On our second day in Rocky Mountain National Park, Mike and I traveled along Bear Lake Road to see Alberta Falls and Bear Lake. We weren’t planning on any grand hikes into the wilderness. Nevertheless we did appreciate that some areas were easily accessible with a little walking. This area of the park was busier than yesterday’s tour of Trail Ridge Road.
We took a moment to view Longs Peak, named after Major Stephen H. Long, who led a U.S. Army topographic expedition to the region in 1820. As Major Long and his party of 22 explorers neared the Rocky Mountains, he wrote, “a high Peake was plainly to be distinguished towering above all the others as far as the sight extended.”
Bear Lake rests beneath the sheer flanks of Hallett Peak and the Continental Divide. The lake was formed during the ice age by a glacier. Several trails start from the lake. The trail around Bear Lake offers magnificent views across the lake to Longs Peak and the other high mountains surrounding Glacier Gorge.
Hallett Peak is flanked by Flattop Mountain to the north and Otis Peak to the south. Just to its east lies Dream Lake. Non-climbers may reach the summit of Hallett Peak easily by following the Flattop Mountain Trail to its highpoint, then walking south along the ridgeline and ascending the peak over talus piles (rocks at the base of a slope). We didn’t ascent the peak but instead visited Alberta Falls.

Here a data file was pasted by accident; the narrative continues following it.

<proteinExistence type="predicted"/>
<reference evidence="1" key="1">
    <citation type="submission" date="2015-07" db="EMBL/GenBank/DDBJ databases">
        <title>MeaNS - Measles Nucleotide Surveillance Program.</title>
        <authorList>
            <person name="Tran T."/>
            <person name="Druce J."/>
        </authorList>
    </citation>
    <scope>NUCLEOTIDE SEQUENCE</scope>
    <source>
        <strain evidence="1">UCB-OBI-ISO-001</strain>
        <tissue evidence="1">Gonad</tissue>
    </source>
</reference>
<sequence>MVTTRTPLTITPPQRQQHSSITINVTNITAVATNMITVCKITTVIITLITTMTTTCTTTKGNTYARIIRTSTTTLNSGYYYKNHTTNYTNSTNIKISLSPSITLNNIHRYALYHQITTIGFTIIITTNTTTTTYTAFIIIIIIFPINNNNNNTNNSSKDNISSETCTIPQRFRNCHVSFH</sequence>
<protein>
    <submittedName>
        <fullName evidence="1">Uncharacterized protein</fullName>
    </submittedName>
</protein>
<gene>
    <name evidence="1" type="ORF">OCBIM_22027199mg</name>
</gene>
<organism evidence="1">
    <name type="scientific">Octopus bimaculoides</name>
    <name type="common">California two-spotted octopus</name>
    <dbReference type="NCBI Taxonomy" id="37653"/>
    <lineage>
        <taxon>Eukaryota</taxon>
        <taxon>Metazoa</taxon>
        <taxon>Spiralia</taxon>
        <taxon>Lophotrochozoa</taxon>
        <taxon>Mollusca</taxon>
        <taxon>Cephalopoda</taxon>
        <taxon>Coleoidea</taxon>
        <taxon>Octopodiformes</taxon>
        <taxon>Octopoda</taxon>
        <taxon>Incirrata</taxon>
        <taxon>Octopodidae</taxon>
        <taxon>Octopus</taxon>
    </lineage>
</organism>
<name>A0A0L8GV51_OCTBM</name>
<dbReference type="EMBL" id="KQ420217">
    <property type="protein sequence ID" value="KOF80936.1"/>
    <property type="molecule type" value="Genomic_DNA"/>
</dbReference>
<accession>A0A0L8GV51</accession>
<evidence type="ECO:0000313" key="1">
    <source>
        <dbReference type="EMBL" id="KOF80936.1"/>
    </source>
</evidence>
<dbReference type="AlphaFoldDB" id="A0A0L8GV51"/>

This is a very enjoyable hike. The trail is well maintained and the scenery is beautiful. The Falls are only .6 mile with a rise of 160 feet from Glacier Gorge Junction. We connected with the trail from Bear Lake. Once we viewed the Falls we doubled back on ourselves and followed the sign for Glacier Gorge Junction. We went downhill to the shuttle bus stop. We then rode back to the Bear Lake parking lot to pick up our car.
In the afternoon we headed for Utah via Trail Ridge Road. We enjoyed our time at Rocky Mountain National Park.
In 2009, Congress protected 95 percent of the park under the 1964 Wilderness Act. Road corridors and adjacent visitor use areas are excluded. Wilderness designation protects forever the land’s wilderness character and natural conditions, opportunities for solitude and primitive recreation, and scientific, educational, and historical values. In wilderness, people can sense being a part of the whole community of life on Earth. Preserving wilderness shows restraint and humility, and benefits generations to come. (Roaming the Rockies, NPS)